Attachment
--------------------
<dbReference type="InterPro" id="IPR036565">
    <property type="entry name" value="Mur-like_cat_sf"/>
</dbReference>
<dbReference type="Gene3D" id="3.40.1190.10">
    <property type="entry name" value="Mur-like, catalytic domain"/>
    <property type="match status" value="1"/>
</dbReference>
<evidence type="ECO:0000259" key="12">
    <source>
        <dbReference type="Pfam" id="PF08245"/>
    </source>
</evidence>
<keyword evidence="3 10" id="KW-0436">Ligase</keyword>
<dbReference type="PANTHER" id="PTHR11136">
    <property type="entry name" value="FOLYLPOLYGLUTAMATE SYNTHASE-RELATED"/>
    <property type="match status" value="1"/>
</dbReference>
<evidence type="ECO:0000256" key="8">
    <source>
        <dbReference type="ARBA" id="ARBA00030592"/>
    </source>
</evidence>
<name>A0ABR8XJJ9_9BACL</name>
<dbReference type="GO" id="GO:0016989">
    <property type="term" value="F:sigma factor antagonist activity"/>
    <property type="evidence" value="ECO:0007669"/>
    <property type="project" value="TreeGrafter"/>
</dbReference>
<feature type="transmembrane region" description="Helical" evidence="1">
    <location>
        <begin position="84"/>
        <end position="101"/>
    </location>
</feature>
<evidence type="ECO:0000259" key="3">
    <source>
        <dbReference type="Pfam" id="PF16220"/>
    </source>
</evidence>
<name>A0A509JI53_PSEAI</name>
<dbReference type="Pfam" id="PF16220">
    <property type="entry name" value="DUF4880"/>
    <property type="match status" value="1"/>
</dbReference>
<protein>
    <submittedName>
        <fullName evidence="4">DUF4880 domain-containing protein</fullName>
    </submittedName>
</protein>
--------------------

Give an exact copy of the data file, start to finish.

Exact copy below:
<dbReference type="InterPro" id="IPR036565">
    <property type="entry name" value="Mur-like_cat_sf"/>
</dbReference>
<dbReference type="Gene3D" id="3.40.1190.10">
    <property type="entry name" value="Mur-like, catalytic domain"/>
    <property type="match status" value="1"/>
</dbReference>
<evidence type="ECO:0000259" key="12">
    <source>
        <dbReference type="Pfam" id="PF08245"/>
    </source>
</evidence>
<keyword evidence="3 10" id="KW-0436">Ligase</keyword>
<dbReference type="PANTHER" id="PTHR11136">
    <property type="entry name" value="FOLYLPOLYGLUTAMATE SYNTHASE-RELATED"/>
    <property type="match status" value="1"/>
</dbReference>
<evidence type="ECO:0000256" key="8">
    <source>
        <dbReference type="ARBA" id="ARBA00030592"/>
    </source>
</evidence>
<name>A0ABR8XJJ9_9BACL</name>
<dbReference type="GO" id="GO:0016989">
    <property type="term" value="F:sigma factor antagonist activity"/>
    <property type="evidence" value="ECO:0007669"/>
    <property type="project" value="TreeGrafter"/>
</dbReference>
<feature type="transmembrane region" description="Helical" evidence="1">
    <location>
        <begin position="84"/>
        <end position="101"/>
    </location>
</feature>
<evidence type="ECO:0000259" key="3">
    <source>
        <dbReference type="Pfam" id="PF16220"/>
    </source>
</evidence>
<name>A0A509JI53_PSEAI</name>
<dbReference type="Pfam" id="PF16220">
    <property type="entry name" value="DUF4880"/>
    <property type="match status" value="1"/>
</dbReference>
<protein>
    <submittedName>
        <fullName evidence="4">DUF4880 domain-containing protein</fullName>
    </submittedName>
</protein>